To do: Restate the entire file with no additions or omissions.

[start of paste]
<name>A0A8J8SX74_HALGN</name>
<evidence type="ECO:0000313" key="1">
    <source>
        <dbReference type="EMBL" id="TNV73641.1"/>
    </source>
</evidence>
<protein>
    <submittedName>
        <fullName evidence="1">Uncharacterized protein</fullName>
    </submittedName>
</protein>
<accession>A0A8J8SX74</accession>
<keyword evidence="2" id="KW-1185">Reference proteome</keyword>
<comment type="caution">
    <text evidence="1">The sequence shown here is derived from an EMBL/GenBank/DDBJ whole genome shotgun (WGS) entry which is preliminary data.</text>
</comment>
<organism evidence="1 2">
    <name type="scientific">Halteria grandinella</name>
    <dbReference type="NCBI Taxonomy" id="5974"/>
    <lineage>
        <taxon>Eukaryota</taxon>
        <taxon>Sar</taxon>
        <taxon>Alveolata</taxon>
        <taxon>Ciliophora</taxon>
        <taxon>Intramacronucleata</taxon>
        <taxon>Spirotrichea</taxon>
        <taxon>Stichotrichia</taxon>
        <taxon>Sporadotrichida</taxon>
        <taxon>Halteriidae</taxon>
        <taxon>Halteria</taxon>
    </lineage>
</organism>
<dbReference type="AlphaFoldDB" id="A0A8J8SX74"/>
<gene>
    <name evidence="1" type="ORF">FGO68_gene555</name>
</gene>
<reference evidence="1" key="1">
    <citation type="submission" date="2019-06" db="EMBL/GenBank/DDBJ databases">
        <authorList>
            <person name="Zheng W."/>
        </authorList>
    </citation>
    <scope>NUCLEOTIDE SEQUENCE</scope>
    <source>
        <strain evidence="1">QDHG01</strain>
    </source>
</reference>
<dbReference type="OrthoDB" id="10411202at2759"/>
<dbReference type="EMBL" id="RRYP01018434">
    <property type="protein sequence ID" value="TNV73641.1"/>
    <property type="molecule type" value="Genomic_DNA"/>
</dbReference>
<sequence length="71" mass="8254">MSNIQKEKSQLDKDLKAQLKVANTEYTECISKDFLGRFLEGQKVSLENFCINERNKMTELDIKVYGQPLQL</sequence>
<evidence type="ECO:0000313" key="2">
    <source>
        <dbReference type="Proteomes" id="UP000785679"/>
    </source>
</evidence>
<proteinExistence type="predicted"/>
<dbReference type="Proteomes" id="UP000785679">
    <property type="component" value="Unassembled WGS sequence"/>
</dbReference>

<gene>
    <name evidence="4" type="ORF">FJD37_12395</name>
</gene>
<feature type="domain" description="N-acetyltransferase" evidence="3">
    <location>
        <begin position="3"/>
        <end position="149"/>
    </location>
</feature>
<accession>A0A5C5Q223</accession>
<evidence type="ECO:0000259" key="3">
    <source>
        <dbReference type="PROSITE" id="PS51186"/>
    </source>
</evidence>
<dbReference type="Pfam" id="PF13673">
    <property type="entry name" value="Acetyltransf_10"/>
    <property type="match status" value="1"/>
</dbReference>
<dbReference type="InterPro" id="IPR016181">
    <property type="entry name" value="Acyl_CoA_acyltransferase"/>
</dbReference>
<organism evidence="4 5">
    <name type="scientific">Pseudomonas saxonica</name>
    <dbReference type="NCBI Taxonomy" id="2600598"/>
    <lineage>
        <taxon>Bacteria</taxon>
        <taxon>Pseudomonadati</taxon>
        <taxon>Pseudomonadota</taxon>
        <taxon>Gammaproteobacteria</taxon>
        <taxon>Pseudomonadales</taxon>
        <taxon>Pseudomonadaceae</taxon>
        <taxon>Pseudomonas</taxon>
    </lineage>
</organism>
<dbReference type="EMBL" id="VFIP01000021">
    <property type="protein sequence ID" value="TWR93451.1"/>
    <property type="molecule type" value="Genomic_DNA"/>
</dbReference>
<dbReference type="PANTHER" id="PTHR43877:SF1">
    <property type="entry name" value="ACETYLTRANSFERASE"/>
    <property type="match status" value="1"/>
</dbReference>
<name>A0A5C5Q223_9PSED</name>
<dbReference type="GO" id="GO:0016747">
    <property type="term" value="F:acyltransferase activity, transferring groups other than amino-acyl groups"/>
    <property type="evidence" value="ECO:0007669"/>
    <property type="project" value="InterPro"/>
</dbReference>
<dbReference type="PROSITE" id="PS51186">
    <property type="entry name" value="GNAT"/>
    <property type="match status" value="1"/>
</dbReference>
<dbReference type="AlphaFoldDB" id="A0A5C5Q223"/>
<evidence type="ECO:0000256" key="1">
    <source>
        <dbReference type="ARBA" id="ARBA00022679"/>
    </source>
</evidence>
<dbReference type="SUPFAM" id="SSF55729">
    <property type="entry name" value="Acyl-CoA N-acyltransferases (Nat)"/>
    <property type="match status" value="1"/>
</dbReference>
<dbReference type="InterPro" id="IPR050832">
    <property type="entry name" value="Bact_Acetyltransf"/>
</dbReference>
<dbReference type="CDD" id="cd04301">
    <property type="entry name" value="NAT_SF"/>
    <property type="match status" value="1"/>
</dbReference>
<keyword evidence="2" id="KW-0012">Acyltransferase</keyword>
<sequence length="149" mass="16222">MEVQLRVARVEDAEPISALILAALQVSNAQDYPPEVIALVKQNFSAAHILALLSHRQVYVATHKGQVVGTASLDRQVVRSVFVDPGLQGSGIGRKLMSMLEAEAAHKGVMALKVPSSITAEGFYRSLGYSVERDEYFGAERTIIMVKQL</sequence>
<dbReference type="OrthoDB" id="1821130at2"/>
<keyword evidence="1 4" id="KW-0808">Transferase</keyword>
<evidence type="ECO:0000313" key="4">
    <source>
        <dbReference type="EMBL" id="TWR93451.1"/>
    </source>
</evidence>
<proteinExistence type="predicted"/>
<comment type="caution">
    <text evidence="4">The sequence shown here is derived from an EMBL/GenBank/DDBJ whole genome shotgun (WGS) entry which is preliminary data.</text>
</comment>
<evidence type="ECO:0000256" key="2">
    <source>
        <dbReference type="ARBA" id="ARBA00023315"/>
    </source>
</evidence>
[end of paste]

<name>A0A8J8SX74_HALGN</name>
<evidence type="ECO:0000313" key="1">
    <source>
        <dbReference type="EMBL" id="TNV73641.1"/>
    </source>
</evidence>
<protein>
    <submittedName>
        <fullName evidence="1">Uncharacterized protein</fullName>
    </submittedName>
</protein>
<accession>A0A8J8SX74</accession>
<keyword evidence="2" id="KW-1185">Reference proteome</keyword>
<comment type="caution">
    <text evidence="1">The sequence shown here is derived from an EMBL/GenBank/DDBJ whole genome shotgun (WGS) entry which is preliminary data.</text>
</comment>
<organism evidence="1 2">
    <name type="scientific">Halteria grandinella</name>
    <dbReference type="NCBI Taxonomy" id="5974"/>
    <lineage>
        <taxon>Eukaryota</taxon>
        <taxon>Sar</taxon>
        <taxon>Alveolata</taxon>
        <taxon>Ciliophora</taxon>
        <taxon>Intramacronucleata</taxon>
        <taxon>Spirotrichea</taxon>
        <taxon>Stichotrichia</taxon>
        <taxon>Sporadotrichida</taxon>
        <taxon>Halteriidae</taxon>
        <taxon>Halteria</taxon>
    </lineage>
</organism>
<dbReference type="AlphaFoldDB" id="A0A8J8SX74"/>
<gene>
    <name evidence="1" type="ORF">FGO68_gene555</name>
</gene>
<reference evidence="1" key="1">
    <citation type="submission" date="2019-06" db="EMBL/GenBank/DDBJ databases">
        <authorList>
            <person name="Zheng W."/>
        </authorList>
    </citation>
    <scope>NUCLEOTIDE SEQUENCE</scope>
    <source>
        <strain evidence="1">QDHG01</strain>
    </source>
</reference>
<dbReference type="OrthoDB" id="10411202at2759"/>
<dbReference type="EMBL" id="RRYP01018434">
    <property type="protein sequence ID" value="TNV73641.1"/>
    <property type="molecule type" value="Genomic_DNA"/>
</dbReference>
<sequence length="71" mass="8254">MSNIQKEKSQLDKDLKAQLKVANTEYTECISKDFLGRFLEGQKVSLENFCINERNKMTELDIKVYGQPLQL</sequence>
<evidence type="ECO:0000313" key="2">
    <source>
        <dbReference type="Proteomes" id="UP000785679"/>
    </source>
</evidence>
<proteinExistence type="predicted"/>
<dbReference type="Proteomes" id="UP000785679">
    <property type="component" value="Unassembled WGS sequence"/>
</dbReference>

<gene>
    <name evidence="4" type="ORF">FJD37_12395</name>
</gene>
<feature type="domain" description="N-acetyltransferase" evidence="3">
    <location>
        <begin position="3"/>
        <end position="149"/>
    </location>
</feature>
<accession>A0A5C5Q223</accession>
<evidence type="ECO:0000259" key="3">
    <source>
        <dbReference type="PROSITE" id="PS51186"/>
    </source>
</evidence>
<dbReference type="Pfam" id="PF13673">
    <property type="entry name" value="Acetyltransf_10"/>
    <property type="match status" value="1"/>
</dbReference>
<dbReference type="InterPro" id="IPR016181">
    <property type="entry name" value="Acyl_CoA_acyltransferase"/>
</dbReference>
<organism evidence="4 5">
    <name type="scientific">Pseudomonas saxonica</name>
    <dbReference type="NCBI Taxonomy" id="2600598"/>
    <lineage>
        <taxon>Bacteria</taxon>
        <taxon>Pseudomonadati</taxon>
        <taxon>Pseudomonadota</taxon>
        <taxon>Gammaproteobacteria</taxon>
        <taxon>Pseudomonadales</taxon>
        <taxon>Pseudomonadaceae</taxon>
        <taxon>Pseudomonas</taxon>
    </lineage>
</organism>
<dbReference type="EMBL" id="VFIP01000021">
    <property type="protein sequence ID" value="TWR93451.1"/>
    <property type="molecule type" value="Genomic_DNA"/>
</dbReference>
<dbReference type="PANTHER" id="PTHR43877:SF1">
    <property type="entry name" value="ACETYLTRANSFERASE"/>
    <property type="match status" value="1"/>
</dbReference>
<name>A0A5C5Q223_9PSED</name>
<dbReference type="GO" id="GO:0016747">
    <property type="term" value="F:acyltransferase activity, transferring groups other than amino-acyl groups"/>
    <property type="evidence" value="ECO:0007669"/>
    <property type="project" value="InterPro"/>
</dbReference>
<dbReference type="PROSITE" id="PS51186">
    <property type="entry name" value="GNAT"/>
    <property type="match status" value="1"/>
</dbReference>
<dbReference type="AlphaFoldDB" id="A0A5C5Q223"/>
<evidence type="ECO:0000256" key="1">
    <source>
        <dbReference type="ARBA" id="ARBA00022679"/>
    </source>
</evidence>
<dbReference type="SUPFAM" id="SSF55729">
    <property type="entry name" value="Acyl-CoA N-acyltransferases (Nat)"/>
    <property type="match status" value="1"/>
</dbReference>
<dbReference type="InterPro" id="IPR050832">
    <property type="entry name" value="Bact_Acetyltransf"/>
</dbReference>
<dbReference type="CDD" id="cd04301">
    <property type="entry name" value="NAT_SF"/>
    <property type="match status" value="1"/>
</dbReference>
<keyword evidence="2" id="KW-0012">Acyltransferase</keyword>
<sequence length="149" mass="16222">MEVQLRVARVEDAEPISALILAALQVSNAQDYPPEVIALVKQNFSAAHILALLSHRQVYVATHKGQVVGTASLDRQVVRSVFVDPGLQGSGIGRKLMSMLEAEAAHKGVMALKVPSSITAEGFYRSLGYSVERDEYFGAERTIIMVKQL</sequence>
<dbReference type="OrthoDB" id="1821130at2"/>
<keyword evidence="1 4" id="KW-0808">Transferase</keyword>
<evidence type="ECO:0000313" key="4">
    <source>
        <dbReference type="EMBL" id="TWR93451.1"/>
    </source>
</evidence>
<proteinExistence type="predicted"/>
<comment type="caution">
    <text evidence="4">The sequence shown here is derived from an EMBL/GenBank/DDBJ whole genome shotgun (WGS) entry which is preliminary data.</text>
</comment>
<evidence type="ECO:0000256" key="2">
    <source>
        <dbReference type="ARBA" id="ARBA00023315"/>
    </source>
</evidence>